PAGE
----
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Heart Disease is Preventable

Health is Good

Health is Good

As a farmer in his forties, I often wonder what compels me to continue pushing the idea that a farm in the suburbs can be viable. In deep thought, I ask myself why not simply grow a garden, eat well, and live my life quietly? I do not fully understand the totality of why I cannot be content to stay quiet. I know there are topics and subjects that drive me towards a desire to engage my neighbors, my friends, and the larger web-based community. Health is one such subject.

#Health is something that many people take for granted and fail to appreciate until their health is compromised. Once your health is compromised, depending on the severity, you may never get your formerly robust health back again. Most people in the twenties and thirties should feel invincible in terms of health meaning these age ranges should only experience the (bi-) annual cold and some various seasonal allergies; moreover, no chronic health problems. However, you may find yourself in your forties experiencing more challenges to your health and wishing that you had listened to your doctors when you were in your twenties and thirties. Aging into your forties and having to pay the price for the arrogance of youth and wild dietary debauchery can bring your awareness of mortality crashing into your reality. While I understand that some people inherited genetics that makes them prone to developing disease, most middle aged people should not be suffering from heart attacks, stokes, diabetes, and cancer; moreover, 25% of all deaths from heart disease is preventable.

I claim to be a vegan; however, I’m a flawed vegan because when it comes to dessert, I downgrade in culinary discipline to lacto-ova vegetarian. This is my compromise to myself for maintaining a vegan diet in all other aspects of my life. Recently, on September 3, 2013 in the Wall Street Journal I happened upon an article written by Betsy McKay and Ronald Winslow entitled, “Heart-Disease Gains Partly Elude Younger Adults.”  From the referenced article, CDC Director Thomas Frieden said, “As a doctor, I find it really heartbreaking to know that the vast majority of people who are having a heart attack or stroke under the age of 65 in particular and dying from it didn’t have to have that happen.” Further the article stated, heart disease is the leading cause of death in the U.S., linked to about 800,000 deaths a year. In 2010, the CDC analysis found, 200,070 of those deaths could have been avoided, including 112,329 deaths among people under 65. The article concludes that many of the heart attacks could be prevented by improved health care and early detection, but this where I wanted more from Dr. Frieden because you could say that about any health related malady. I wanted some practical and applicable steps that I could follow, but I found none in that article; moreover, Dr. Frieden and the authors Mckay and Winslow really missed a golden opportunity. I understand from personal experience that changing one’s diet, especially for adults, is exceedingly difficult; therefore, while I’m a farmer and not a doctor, I’d like to recommend a moderate path.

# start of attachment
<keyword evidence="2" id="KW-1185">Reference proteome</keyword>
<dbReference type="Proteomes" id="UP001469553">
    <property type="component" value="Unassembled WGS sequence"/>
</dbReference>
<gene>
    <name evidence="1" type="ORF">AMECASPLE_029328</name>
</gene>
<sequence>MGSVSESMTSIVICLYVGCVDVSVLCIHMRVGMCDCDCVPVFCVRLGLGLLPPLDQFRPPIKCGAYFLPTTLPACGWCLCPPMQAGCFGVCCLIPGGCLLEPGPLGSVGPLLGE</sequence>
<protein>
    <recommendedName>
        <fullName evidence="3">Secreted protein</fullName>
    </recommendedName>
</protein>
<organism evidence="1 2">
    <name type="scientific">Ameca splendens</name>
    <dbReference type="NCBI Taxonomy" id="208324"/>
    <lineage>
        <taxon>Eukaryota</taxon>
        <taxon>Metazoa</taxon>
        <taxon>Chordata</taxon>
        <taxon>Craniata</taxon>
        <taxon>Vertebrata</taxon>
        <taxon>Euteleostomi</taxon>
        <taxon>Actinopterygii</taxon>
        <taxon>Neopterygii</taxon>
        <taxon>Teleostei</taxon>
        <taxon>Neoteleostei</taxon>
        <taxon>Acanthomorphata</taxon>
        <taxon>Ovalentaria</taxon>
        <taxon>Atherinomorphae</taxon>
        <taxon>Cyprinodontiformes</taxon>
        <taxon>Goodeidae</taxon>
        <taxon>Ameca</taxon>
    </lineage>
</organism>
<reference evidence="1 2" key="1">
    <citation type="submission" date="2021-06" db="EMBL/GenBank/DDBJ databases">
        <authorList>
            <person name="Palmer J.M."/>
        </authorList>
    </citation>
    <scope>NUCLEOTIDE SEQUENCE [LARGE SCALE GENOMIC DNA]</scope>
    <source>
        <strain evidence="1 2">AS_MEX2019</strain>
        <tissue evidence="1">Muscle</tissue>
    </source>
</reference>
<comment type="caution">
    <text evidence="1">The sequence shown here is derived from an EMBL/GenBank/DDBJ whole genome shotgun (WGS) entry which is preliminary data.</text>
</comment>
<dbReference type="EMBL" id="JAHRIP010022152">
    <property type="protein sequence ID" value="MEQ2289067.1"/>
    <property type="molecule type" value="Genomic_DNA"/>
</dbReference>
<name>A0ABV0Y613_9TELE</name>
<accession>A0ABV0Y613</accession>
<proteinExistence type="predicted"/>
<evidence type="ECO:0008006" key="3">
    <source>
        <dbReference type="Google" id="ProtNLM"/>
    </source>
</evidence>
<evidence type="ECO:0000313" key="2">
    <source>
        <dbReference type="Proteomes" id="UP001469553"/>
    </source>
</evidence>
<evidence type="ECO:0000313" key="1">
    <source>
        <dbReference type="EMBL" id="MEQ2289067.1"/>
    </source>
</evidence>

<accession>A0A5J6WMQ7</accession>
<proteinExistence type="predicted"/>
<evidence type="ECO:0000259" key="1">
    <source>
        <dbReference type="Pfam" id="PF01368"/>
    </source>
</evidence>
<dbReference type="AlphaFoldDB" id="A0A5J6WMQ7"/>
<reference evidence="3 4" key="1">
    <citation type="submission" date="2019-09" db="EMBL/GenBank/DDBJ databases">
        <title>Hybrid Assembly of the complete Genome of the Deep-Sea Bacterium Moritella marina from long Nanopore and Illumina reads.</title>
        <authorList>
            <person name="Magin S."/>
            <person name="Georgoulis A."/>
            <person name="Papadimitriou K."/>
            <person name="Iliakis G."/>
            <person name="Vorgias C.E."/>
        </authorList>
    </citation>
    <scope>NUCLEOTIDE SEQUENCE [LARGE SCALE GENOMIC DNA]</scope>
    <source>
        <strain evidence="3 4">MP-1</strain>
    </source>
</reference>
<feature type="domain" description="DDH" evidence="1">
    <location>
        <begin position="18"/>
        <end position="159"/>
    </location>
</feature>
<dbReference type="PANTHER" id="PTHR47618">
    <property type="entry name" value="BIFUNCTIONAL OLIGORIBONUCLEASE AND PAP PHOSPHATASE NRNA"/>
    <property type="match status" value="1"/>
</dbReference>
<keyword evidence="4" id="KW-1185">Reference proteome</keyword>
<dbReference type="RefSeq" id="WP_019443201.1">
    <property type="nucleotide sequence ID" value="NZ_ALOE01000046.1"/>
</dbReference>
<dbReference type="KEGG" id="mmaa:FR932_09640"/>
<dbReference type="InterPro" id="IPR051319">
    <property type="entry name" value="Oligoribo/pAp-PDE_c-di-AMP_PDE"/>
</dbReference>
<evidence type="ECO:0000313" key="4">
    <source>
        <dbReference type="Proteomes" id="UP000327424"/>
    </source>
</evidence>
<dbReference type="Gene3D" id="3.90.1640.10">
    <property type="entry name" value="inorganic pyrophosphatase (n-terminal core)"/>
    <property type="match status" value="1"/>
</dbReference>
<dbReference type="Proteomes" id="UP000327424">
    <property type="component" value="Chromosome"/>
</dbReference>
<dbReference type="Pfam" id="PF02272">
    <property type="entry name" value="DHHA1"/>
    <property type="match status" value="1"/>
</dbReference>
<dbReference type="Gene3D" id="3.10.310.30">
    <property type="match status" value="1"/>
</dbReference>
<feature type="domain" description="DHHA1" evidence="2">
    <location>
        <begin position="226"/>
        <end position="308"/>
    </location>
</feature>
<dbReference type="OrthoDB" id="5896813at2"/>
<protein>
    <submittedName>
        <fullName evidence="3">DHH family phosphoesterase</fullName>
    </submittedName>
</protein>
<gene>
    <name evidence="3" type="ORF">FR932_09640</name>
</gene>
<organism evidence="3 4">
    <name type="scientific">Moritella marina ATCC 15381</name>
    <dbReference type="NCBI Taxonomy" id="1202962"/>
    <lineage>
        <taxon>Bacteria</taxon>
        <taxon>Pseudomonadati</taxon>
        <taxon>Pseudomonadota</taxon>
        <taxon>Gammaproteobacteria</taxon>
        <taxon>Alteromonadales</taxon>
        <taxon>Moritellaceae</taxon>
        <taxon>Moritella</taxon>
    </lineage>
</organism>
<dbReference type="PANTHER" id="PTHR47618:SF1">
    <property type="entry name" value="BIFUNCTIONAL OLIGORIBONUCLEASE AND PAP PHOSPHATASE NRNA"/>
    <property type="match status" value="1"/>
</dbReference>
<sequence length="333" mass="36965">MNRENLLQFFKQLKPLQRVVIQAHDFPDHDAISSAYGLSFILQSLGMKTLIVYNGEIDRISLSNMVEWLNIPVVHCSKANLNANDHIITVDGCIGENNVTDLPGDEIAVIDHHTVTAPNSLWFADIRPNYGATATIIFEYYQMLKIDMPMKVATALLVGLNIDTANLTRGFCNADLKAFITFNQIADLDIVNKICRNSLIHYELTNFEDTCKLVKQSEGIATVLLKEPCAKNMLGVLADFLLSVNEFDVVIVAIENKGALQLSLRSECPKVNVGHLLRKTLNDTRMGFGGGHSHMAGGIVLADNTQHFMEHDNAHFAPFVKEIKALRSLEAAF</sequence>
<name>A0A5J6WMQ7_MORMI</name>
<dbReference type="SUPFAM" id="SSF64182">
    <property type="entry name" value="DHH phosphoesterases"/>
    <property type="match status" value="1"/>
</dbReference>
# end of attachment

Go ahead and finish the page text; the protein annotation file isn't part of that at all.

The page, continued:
Increase the odds that you will live a long life full of robust health by following some of the suggestions of my dietary heroes like Dr. Joel Furman, Dr. T. Colin Campbell, Dr. Robert Lustig, and Dr. Caldwell Esselstyn, such as:

  1. Eat a plant based #vegan diet. Commentary: Start slowly by eschewing red meat then move on to chicken, fish, and dairy.
  2. Emphasize vegetables. Commentary: Buy your produce from a small local #farm
  3. Avoid nutritional ignorance. Commentary: Read labels and ask questions
  4. Avoid genetically modified organisms (GMO) most often found in processed foods containing corn, soy, and canola.
  5. Remember, a calorie is NOT a calorie.

In conclusion, 25% of the deaths from heart disease are preventable. What choices are you going to make to avoid being the in the 75%? Please comment.


3 responses »

  1. Great suggestions! I’m a vegetarian who rarely takes dairy and eggs, and like you, dessert is my downfall. 😀

  2. I completely agree, moderate path is most important. Jumping straight into a dietary schedule only to completely quit later is the same as wasting your own time and health.

    A big part of it has to do with child development. I grew up in one of the highest meat per capita consumption countries in the world, however, fruits, grains and vegetables were always part of my life. Therefore, I grew up learning to love those flavors and can live a 90% vegan life without even trying.


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